Unlocking Jupiter's Secrets
Juno will improve our understanding of the solar system's beginnings
by revealing the origin and evolution of Jupiter.
Juno's principal goal is to understand the origin and evolution of Jupiter. Underneath its dense cloud
Jupiter safeguards secrets to the fundamental processes and conditions that governed our solar system during
its formation. As our primary example of a giant planet, Jupiter can also provide critical knowledge for
understanding the planetary systems being discovered around other stars.
With its suite of science instruments, Juno will investigate the existence of a solid planetary core, map Jupiter's intense magnetic field, measure the amount of water and ammonia in the deep atmosphere, and observe the planet's auroras.
Juno will let us take a giant step forward in our understanding of how giant planets form and the role these titans played in putting together the rest of the solar system.
SOUTHWEST RESEARCH INSTITUTE (SWRI)
Principal Investigator (PI), responsible for overall success of NASA mission and leader of the science team. Analysis and interpretation of microwave radiometry results as applied to Jupiter’s atmosphere and radiation belts. Data analysis of plasma, energetic particle, and radio and plasma wave observations. Oversees and participates in overall Education/Public Outreach (E/PO) program.
UNIVERSITY OF COLORADO,
Chairs magnetospheres working group, analyzes fields and particles data, auroral images; interdisciplinary role integrating in situ and remote sensing OBS.
DEPARTMENT OF SPACE SCIENCES, UNIVERSITY OF MICHIGAN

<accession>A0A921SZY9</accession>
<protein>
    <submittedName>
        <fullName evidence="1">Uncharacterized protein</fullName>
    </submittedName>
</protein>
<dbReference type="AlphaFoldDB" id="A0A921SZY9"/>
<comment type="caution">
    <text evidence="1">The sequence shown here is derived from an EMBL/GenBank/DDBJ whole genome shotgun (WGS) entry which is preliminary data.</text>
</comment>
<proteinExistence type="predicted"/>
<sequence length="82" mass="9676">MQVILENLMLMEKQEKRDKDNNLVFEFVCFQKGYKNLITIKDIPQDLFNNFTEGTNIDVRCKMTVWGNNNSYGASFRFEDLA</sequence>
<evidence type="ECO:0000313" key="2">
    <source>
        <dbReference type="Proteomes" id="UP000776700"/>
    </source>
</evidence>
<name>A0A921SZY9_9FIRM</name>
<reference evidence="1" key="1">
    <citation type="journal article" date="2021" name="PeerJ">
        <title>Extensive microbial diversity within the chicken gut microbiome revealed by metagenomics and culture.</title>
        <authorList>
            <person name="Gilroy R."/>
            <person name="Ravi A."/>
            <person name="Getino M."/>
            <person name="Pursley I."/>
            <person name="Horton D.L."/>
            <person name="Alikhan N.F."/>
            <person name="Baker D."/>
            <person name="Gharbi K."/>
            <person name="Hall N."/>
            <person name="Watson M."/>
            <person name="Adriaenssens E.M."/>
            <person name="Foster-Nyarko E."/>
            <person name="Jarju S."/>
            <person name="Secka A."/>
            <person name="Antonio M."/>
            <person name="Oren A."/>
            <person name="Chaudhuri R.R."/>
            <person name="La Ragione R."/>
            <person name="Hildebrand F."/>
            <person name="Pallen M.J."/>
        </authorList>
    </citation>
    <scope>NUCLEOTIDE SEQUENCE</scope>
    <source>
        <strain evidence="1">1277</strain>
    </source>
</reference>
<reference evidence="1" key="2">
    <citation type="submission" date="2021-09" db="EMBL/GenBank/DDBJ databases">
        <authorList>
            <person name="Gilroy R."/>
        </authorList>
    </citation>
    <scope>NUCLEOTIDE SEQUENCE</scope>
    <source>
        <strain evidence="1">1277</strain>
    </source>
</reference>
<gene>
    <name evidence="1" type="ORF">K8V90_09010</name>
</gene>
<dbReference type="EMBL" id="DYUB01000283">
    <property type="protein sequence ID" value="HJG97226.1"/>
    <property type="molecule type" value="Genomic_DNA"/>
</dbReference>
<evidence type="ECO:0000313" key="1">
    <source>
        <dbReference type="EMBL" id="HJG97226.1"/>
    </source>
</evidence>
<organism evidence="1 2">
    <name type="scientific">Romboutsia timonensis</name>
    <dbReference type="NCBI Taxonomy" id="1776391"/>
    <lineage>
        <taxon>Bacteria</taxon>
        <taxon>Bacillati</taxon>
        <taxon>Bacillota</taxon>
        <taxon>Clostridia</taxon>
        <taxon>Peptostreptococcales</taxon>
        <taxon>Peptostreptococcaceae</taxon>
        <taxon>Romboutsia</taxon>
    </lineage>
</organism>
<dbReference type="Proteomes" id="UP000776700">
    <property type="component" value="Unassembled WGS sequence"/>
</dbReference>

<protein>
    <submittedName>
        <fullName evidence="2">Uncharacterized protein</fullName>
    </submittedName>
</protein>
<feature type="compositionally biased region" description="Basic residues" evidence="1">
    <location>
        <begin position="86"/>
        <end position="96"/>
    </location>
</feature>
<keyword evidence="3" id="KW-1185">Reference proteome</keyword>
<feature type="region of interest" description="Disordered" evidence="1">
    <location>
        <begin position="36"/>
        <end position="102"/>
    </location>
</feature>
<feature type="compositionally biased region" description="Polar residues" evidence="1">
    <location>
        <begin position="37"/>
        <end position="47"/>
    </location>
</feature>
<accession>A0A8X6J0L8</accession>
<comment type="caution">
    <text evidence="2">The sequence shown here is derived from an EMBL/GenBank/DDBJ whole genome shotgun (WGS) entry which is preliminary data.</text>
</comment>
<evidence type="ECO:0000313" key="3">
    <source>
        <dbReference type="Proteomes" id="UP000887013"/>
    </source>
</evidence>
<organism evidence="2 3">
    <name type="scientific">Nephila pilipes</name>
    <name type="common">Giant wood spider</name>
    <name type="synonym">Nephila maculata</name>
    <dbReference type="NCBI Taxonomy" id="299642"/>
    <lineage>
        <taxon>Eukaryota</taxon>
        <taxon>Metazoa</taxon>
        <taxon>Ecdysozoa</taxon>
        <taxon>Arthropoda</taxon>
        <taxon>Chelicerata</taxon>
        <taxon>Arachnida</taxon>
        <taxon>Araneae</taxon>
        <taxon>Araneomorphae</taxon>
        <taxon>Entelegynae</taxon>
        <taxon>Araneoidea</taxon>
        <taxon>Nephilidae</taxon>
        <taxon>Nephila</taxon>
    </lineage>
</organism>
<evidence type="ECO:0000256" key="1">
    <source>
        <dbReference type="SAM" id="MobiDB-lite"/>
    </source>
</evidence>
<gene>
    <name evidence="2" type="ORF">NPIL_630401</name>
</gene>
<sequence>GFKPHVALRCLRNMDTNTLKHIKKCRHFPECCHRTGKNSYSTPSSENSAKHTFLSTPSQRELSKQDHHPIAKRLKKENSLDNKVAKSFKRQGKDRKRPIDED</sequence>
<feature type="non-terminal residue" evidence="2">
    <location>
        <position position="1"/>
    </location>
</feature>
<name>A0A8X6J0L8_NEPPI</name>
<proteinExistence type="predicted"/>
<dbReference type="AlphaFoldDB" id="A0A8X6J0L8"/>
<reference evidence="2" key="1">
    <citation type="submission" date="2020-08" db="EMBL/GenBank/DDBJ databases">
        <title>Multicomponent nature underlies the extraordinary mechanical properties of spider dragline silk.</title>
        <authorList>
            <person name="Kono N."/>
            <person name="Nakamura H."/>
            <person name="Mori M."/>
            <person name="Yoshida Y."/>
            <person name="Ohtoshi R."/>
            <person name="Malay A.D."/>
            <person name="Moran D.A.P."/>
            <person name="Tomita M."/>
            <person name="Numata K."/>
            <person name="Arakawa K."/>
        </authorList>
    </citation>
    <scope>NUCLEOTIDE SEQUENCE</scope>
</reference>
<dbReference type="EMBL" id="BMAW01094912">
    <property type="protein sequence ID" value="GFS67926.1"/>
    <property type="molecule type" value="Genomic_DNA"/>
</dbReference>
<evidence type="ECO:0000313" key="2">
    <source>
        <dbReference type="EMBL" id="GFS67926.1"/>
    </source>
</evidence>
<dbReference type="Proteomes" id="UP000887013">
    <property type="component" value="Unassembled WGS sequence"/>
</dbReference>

Plans, designs, and sequences Jupiter water and ammonia observations with the Microwave Radiometer (MWR) System. Develops the required thermo-chemical-condensation models appropriate to the geometry of observations. Performs reduction and analysis of data to determine the distribution of water and ammonia on Jupiter. Combines the MWR results with infrared observations made by JIRAM on Juno to provide meteorological context for composition. Assists the science team on the interpretation of data with the goal of understanding the formation of Jupiter and the origin and evolution of its atmosphere.
NASA has approved an update to Juno’s science operations until July 2021. This provides for an additional 41 months in orbit around Jupiter and will enable Juno to achieve its primary science objectives. Juno is in 53-day orbits rather than 14-day orbits as initially planned because of a concern about valves on the spacecraft’s fuel system. This longer orbit means that it will take more time to collect the needed science data.
In Greek and Roman mythology, Jupiter drew a veil of clouds around himself to hide his mischief. It was Jupiter's wife, the goddess Juno, who was able to peer through the clouds and reveal Jupiter's true nature. The Juno spacecraft will also look beneath the clouds to see what the planet is up to, not seeking signs of misbehavior, but helping us to understand the planet's structure and history.
T. Pyle (SSC) Theories about solar system formation all begin with the collapse of a giant cloud of
gas and dust, or nebula, most of which formed the infant sun. Like the sun, Jupiter is mostly hydrogen and
helium, so it must have formed early, capturing most of the material left after our star came to be. How this
happened, however, is unclear. Did a massive planetary core form first and gravitationally capture all that
or did an unstable region collapse inside the nebula, triggering the planet's formation? Differences between
these scenarios are profound.
Even more importantly, the composition and role of icy planetesimals, or small proto-planets, in planetary formation hangs in the balance – and with them, the origin of Earth and other terrestrial planets. Icy planetesimals likely were the carriers of materials like water and carbon compounds that are the fundamental building blocks of life.
Unlike Earth, Jupiter's giant mass allowed it to hold onto its original composition, providing us with a way of tracing our solar system's history. Juno will measure the amount of water and ammonia in Jupiter's atmosphere and determine if the planet actually has a solid core, directly resolving the origin of this giant planet and thereby the solar system. By mapping Jupiter's gravitational and magnetic fields, Juno will reveal the planet's interior structure and measure the mass of the core.